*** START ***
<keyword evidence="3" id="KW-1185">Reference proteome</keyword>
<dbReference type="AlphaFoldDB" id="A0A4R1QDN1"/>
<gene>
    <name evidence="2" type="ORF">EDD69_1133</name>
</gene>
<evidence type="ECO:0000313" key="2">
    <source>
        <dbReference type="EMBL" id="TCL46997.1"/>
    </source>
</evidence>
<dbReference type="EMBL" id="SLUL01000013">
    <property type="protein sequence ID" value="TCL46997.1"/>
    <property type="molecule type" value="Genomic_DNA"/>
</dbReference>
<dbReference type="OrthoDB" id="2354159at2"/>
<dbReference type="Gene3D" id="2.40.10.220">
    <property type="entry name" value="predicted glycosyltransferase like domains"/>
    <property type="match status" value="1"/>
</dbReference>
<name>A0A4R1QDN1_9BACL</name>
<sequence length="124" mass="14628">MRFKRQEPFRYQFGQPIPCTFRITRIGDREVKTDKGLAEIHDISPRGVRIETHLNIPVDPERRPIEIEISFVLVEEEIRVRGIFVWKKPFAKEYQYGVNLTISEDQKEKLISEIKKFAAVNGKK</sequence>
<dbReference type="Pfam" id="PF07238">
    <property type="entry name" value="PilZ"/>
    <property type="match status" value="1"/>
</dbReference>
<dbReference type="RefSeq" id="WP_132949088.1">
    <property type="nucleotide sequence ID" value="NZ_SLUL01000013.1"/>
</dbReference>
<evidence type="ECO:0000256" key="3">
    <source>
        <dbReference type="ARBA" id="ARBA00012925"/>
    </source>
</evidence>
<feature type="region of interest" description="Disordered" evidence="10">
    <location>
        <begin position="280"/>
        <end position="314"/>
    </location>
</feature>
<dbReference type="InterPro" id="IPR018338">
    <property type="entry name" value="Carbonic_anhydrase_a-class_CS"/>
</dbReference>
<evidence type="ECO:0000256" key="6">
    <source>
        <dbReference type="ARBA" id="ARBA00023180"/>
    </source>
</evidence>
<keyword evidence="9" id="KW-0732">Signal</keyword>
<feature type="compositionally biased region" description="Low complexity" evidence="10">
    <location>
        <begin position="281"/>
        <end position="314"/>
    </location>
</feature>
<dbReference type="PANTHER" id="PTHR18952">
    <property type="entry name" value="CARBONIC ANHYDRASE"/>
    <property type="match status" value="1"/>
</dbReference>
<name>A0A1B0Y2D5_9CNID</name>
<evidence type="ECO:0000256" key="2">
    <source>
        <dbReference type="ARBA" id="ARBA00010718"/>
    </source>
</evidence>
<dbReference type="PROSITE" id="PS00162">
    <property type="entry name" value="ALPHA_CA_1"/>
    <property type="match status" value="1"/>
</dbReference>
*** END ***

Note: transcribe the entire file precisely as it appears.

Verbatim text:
<keyword evidence="3" id="KW-1185">Reference proteome</keyword>
<dbReference type="AlphaFoldDB" id="A0A4R1QDN1"/>
<gene>
    <name evidence="2" type="ORF">EDD69_1133</name>
</gene>
<evidence type="ECO:0000313" key="2">
    <source>
        <dbReference type="EMBL" id="TCL46997.1"/>
    </source>
</evidence>
<dbReference type="EMBL" id="SLUL01000013">
    <property type="protein sequence ID" value="TCL46997.1"/>
    <property type="molecule type" value="Genomic_DNA"/>
</dbReference>
<dbReference type="OrthoDB" id="2354159at2"/>
<dbReference type="Gene3D" id="2.40.10.220">
    <property type="entry name" value="predicted glycosyltransferase like domains"/>
    <property type="match status" value="1"/>
</dbReference>
<name>A0A4R1QDN1_9BACL</name>
<sequence length="124" mass="14628">MRFKRQEPFRYQFGQPIPCTFRITRIGDREVKTDKGLAEIHDISPRGVRIETHLNIPVDPERRPIEIEISFVLVEEEIRVRGIFVWKKPFAKEYQYGVNLTISEDQKEKLISEIKKFAAVNGKK</sequence>
<dbReference type="Pfam" id="PF07238">
    <property type="entry name" value="PilZ"/>
    <property type="match status" value="1"/>
</dbReference>
<dbReference type="RefSeq" id="WP_132949088.1">
    <property type="nucleotide sequence ID" value="NZ_SLUL01000013.1"/>
</dbReference>
<evidence type="ECO:0000256" key="3">
    <source>
        <dbReference type="ARBA" id="ARBA00012925"/>
    </source>
</evidence>
<feature type="region of interest" description="Disordered" evidence="10">
    <location>
        <begin position="280"/>
        <end position="314"/>
    </location>
</feature>
<dbReference type="InterPro" id="IPR018338">
    <property type="entry name" value="Carbonic_anhydrase_a-class_CS"/>
</dbReference>
<evidence type="ECO:0000256" key="6">
    <source>
        <dbReference type="ARBA" id="ARBA00023180"/>
    </source>
</evidence>
<keyword evidence="9" id="KW-0732">Signal</keyword>
<feature type="compositionally biased region" description="Low complexity" evidence="10">
    <location>
        <begin position="281"/>
        <end position="314"/>
    </location>
</feature>
<dbReference type="PANTHER" id="PTHR18952">
    <property type="entry name" value="CARBONIC ANHYDRASE"/>
    <property type="match status" value="1"/>
</dbReference>
<name>A0A1B0Y2D5_9CNID</name>
<evidence type="ECO:0000256" key="2">
    <source>
        <dbReference type="ARBA" id="ARBA00010718"/>
    </source>
</evidence>
<dbReference type="PROSITE" id="PS00162">
    <property type="entry name" value="ALPHA_CA_1"/>
    <property type="match status" value="1"/>
</dbReference>